On Saturday, Jacob Zuma was sworn in as the third president of post-apartheid South Africa, following the legendary Nelson Mandela and the bookish Thabo Mbeki.
South Africa, with a population of about 50 million people, is Africa’s economic and industrial powerhouse. Its future will have a decisive effect on the stability and welfare of the entire continent.
In the past two decades, South Africa achieved a miracle: It passed bloodlessly from a regime of institutional racism to a noisy, multicultural and exemplary democracy.
The nation has shown great progress since the first free elections of 1994, but major problems remain unsolved: inequality among rich and poor (not necessarily always on the white/black axis), violent crime and 5 million people infected with HIV.
Zuma has now been called upon to solve these problems at a time when the global economic crisis is rocking South Africa – reducing demand for its industrial products as well as its gold, platinum and other resources. The new president’s character, however, is another cause of concern, as he is as different as one can be from Mandela and Mbeki.
His predecessors were men of learning and persuasiveness, who managed to combine their anti-apartheid struggle with a decidedly Western image: Mandela, a member of the Xhosa aristocracy, was a lawyer before his 27-year imprisonment, during which time he continued to read and learn. Pipe-smoking Mbeki has a Master’s degree in economics from the University of Sussex.
Zuma is a self-educated, polygamous former cowherd and firebrand trade unionist who stokes up crowds with his trademark guerrilla song: “Bring me my machine gun.” He won the presidency after a long struggle against corruption and rape charges, for which he has been cleared.
So it is natural that many in South Africa and abroad should worry that after the “gentlemen” Mandela and Mbeki, the populist Zuma could destabilize the economy and upset the delicate racial balance in the country. The recent troubles in which poor black South Africans carried out a pogrom against even poorer Zimbabwean immigrants (accusing them of taking their jobs), showed how fragile the situation is and how little patience remains for a more just distribution of national wealth.
And this is precisely where one might hope that Zuma’s election could be cause for optimism: Only someone like Zuma, who appears to be closer to the people than to the governing elite, could carry on with the prudent, conservative economic policy that Mandela and Mbeki followed without provoking a revolution. Because the ruling African National Congress has not lived up to expectations of solving all the country’s problems, it has to appear to change itself radically in order to remain in power.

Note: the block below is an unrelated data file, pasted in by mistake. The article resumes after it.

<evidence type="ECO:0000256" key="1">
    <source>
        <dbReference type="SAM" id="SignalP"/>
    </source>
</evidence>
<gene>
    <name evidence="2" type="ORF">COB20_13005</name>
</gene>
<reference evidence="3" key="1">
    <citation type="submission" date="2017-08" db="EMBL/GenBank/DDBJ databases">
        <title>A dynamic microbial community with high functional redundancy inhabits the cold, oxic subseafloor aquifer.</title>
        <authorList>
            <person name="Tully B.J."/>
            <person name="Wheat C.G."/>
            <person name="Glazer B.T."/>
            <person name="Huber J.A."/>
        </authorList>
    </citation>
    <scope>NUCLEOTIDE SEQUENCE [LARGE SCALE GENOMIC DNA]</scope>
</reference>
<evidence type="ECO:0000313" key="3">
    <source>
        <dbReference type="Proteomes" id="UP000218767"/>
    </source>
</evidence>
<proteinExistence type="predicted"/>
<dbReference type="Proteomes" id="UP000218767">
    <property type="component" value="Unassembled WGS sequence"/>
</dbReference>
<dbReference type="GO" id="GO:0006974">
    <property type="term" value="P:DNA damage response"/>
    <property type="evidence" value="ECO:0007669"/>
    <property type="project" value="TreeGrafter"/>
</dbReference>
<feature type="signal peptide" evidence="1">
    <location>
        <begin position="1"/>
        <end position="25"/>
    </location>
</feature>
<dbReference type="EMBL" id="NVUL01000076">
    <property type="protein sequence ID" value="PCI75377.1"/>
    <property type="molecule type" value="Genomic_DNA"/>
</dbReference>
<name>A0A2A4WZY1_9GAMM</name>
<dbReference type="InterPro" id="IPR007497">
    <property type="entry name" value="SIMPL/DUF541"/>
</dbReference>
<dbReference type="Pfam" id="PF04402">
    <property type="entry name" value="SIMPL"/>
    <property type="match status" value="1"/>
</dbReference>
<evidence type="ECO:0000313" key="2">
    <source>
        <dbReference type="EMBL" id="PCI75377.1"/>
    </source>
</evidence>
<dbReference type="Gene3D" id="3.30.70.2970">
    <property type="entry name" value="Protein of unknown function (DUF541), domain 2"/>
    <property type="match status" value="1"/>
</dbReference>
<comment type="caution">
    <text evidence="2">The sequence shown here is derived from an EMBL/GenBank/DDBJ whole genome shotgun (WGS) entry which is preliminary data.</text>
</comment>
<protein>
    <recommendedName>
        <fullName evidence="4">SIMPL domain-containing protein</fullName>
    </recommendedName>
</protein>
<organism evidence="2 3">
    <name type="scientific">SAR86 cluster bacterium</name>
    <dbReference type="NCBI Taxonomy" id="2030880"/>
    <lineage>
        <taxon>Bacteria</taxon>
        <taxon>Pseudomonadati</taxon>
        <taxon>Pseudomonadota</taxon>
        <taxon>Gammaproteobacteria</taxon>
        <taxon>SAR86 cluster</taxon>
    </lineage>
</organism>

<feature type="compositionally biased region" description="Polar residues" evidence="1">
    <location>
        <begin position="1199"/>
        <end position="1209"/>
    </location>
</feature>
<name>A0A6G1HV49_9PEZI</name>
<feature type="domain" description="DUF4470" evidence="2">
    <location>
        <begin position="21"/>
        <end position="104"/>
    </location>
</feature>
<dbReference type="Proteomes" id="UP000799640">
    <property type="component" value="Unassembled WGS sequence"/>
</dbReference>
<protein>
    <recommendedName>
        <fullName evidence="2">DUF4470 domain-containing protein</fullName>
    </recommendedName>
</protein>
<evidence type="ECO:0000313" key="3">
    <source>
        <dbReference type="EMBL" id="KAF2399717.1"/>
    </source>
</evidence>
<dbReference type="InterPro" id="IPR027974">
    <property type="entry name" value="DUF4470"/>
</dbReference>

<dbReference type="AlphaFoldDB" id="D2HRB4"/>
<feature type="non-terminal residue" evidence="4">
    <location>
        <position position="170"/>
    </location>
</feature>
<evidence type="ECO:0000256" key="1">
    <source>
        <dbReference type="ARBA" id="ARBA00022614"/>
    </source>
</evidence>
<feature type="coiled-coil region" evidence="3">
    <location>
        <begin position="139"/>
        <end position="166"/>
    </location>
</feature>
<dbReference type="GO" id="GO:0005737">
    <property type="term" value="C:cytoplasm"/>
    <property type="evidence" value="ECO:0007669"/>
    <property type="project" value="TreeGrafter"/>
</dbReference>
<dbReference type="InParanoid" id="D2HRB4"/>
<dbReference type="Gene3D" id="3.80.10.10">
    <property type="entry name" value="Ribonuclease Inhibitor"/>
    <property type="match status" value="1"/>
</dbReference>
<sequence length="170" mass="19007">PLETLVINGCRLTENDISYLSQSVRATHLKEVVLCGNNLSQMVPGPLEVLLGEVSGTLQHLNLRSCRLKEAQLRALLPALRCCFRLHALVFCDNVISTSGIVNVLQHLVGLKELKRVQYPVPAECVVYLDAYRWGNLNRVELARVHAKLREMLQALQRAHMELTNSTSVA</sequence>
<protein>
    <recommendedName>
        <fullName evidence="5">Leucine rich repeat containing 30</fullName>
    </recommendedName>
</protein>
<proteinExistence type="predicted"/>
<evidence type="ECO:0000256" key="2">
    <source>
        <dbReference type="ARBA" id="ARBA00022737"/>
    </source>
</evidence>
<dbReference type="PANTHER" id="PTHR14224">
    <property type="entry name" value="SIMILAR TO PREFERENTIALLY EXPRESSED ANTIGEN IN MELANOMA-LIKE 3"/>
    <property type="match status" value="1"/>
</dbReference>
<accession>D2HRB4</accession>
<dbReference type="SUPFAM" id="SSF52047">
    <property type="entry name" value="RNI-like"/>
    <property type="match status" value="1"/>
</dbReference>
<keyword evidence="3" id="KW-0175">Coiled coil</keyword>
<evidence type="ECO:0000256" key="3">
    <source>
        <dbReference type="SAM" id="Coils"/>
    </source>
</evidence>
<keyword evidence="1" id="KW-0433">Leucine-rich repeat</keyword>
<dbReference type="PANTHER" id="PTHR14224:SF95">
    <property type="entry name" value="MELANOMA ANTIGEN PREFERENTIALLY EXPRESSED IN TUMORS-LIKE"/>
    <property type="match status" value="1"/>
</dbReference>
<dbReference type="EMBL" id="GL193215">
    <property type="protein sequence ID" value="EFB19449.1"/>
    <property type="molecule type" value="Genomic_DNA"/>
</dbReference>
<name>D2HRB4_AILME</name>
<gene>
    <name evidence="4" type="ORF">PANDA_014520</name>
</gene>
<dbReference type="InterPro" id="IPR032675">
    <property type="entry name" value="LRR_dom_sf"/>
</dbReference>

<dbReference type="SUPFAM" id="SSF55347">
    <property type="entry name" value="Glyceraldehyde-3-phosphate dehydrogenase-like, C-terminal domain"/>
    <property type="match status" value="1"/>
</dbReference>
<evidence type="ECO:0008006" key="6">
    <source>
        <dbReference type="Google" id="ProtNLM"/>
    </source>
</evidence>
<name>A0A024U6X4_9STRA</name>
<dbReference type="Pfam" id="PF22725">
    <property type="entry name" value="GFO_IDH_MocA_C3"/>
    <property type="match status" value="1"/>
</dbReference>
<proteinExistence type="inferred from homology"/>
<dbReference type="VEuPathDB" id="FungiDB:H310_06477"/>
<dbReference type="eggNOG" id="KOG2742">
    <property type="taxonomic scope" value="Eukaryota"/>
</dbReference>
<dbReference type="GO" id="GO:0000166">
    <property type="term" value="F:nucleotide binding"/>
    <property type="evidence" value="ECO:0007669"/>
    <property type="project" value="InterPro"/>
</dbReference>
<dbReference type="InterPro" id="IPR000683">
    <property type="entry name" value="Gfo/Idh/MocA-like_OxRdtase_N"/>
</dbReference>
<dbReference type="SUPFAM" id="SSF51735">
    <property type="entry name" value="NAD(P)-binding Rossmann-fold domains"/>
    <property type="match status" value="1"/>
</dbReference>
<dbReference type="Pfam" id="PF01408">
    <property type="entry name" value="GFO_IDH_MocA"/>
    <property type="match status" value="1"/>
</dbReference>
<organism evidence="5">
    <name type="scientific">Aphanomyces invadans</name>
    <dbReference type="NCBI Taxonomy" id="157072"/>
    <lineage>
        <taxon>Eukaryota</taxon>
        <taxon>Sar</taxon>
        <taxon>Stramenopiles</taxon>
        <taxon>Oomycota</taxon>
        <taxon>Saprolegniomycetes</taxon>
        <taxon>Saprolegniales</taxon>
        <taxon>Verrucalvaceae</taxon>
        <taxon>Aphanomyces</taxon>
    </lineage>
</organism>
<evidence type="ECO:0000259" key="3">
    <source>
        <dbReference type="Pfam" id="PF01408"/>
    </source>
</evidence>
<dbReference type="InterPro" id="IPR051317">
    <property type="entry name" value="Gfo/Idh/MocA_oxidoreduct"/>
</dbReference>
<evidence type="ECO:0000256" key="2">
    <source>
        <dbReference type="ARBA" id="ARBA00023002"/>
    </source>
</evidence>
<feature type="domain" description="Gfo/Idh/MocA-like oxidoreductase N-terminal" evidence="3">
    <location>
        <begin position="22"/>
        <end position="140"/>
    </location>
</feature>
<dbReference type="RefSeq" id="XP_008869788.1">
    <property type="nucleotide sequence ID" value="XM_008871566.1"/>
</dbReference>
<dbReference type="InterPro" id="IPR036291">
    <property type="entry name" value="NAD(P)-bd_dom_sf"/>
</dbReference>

In Zuma’s case, we might say that we have proof of Heraclitus’ view that “character is destiny.” If Zuma were not so popular nor so determined to pursue power, he would not have endured the war declared on him by the establishment under Mbeki in the past few years. He not only won, but there is even the possibility that, because of this character, he may be just the person his country needs in order to secure a peaceful continuation. Time will tell.
If we look at the character of a number of leaders with regard to their career and the course of their country, we may find reasons both for hope and for despair. For example, Barack Obama, with his seriousness, patience, academic achievements and desire for consensus, may be just the person the United States need to lead them out of economic crisis and two wars. In Russia, the low-key Dmitry Medvedev and strongman Vladimir Putin appear to be finding a balance with each other; at the same time, they are keeping a tight hold on the reins of power, while gradually developing their country and its institutions. In Britain, Gordon Brown, on a burning deck, is trying doggedly to steer through the economic storm that his government did not see coming.
If we turn to Greece and look at the people who are in power or in pursuit of it, then we see why we are in so much trouble. It appears that here it is not leaders’ characters that are their destiny but their name. And a name – whether it be Karamanlis or Papandreou – means very little if it is not accompanied by the character of a leader.
Comment in Kathimerini English Edition, 11 May, 2009